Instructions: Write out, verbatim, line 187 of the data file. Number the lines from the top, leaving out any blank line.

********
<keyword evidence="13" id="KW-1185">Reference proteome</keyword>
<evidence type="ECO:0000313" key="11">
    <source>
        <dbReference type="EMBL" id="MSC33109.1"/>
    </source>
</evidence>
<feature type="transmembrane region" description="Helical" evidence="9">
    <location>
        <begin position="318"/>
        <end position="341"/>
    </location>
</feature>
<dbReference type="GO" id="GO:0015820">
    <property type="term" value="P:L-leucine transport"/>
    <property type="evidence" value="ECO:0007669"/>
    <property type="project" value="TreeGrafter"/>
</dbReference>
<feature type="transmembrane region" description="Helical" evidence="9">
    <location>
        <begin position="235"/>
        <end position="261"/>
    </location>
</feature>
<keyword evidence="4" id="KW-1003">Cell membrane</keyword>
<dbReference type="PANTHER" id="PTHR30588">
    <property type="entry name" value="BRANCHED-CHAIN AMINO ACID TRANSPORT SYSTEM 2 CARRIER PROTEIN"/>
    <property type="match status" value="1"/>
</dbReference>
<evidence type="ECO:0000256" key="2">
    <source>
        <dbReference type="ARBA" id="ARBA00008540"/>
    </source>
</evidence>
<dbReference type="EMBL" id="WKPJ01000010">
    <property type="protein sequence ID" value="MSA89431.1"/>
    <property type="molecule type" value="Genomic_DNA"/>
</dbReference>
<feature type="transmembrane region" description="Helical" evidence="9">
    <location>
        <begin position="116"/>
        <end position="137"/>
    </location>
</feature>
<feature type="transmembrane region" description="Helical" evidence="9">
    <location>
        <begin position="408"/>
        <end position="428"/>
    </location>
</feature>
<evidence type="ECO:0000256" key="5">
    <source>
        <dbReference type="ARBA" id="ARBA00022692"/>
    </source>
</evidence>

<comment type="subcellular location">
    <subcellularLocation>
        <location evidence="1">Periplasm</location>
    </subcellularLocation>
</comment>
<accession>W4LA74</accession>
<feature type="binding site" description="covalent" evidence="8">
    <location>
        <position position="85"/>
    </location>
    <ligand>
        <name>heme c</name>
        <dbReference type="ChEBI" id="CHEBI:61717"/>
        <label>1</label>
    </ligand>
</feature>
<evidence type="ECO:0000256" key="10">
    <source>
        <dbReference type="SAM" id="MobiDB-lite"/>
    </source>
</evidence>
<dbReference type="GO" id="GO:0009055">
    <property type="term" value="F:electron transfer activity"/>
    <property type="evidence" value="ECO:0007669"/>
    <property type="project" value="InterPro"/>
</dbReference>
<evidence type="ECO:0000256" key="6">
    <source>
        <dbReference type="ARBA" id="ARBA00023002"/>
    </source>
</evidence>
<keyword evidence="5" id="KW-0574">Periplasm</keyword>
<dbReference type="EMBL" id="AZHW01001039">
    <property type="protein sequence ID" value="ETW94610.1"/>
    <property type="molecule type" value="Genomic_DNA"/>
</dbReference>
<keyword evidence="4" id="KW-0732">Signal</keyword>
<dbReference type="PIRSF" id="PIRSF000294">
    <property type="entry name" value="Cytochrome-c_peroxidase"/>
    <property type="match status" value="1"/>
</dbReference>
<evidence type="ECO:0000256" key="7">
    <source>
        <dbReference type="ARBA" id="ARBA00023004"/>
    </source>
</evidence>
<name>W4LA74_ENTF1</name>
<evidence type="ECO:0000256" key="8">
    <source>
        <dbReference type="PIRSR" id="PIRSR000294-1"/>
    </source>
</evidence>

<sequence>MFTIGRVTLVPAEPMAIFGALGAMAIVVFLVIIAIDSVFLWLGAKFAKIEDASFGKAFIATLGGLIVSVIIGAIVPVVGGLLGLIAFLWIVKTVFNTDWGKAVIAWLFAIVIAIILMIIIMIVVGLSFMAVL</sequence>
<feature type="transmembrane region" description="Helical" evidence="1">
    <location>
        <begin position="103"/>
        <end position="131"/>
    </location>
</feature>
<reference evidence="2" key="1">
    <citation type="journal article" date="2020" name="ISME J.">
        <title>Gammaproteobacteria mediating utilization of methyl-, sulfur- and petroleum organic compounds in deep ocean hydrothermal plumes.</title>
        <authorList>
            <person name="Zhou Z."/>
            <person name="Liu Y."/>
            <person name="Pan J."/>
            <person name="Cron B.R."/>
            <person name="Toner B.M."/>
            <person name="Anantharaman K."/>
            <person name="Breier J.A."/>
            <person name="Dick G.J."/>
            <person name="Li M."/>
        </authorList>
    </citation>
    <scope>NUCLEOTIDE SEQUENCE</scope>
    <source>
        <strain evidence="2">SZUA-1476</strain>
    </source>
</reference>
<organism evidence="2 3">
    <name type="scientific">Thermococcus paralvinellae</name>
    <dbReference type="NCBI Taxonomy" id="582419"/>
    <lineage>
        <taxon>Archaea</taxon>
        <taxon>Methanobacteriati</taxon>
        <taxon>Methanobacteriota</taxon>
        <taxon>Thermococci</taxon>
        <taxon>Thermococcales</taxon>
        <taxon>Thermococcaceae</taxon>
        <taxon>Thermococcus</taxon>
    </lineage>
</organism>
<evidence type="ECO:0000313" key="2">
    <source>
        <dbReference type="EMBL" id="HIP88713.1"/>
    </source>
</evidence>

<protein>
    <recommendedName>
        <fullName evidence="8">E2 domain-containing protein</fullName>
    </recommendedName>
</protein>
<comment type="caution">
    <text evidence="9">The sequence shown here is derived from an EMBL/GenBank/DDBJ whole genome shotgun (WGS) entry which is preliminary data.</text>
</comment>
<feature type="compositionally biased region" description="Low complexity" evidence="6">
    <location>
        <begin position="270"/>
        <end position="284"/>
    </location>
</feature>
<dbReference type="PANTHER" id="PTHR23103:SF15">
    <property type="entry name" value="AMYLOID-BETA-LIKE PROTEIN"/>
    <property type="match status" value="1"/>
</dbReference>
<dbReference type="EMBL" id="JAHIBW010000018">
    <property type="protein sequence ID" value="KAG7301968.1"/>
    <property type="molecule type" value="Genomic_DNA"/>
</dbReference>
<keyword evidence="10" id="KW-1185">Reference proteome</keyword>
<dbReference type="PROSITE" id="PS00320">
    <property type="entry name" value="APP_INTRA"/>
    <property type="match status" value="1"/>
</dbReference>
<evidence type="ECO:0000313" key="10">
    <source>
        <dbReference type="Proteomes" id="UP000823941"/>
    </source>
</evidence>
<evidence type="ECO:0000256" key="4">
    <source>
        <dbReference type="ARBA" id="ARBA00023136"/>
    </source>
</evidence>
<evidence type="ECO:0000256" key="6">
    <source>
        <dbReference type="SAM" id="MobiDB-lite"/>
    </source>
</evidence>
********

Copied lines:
    </source>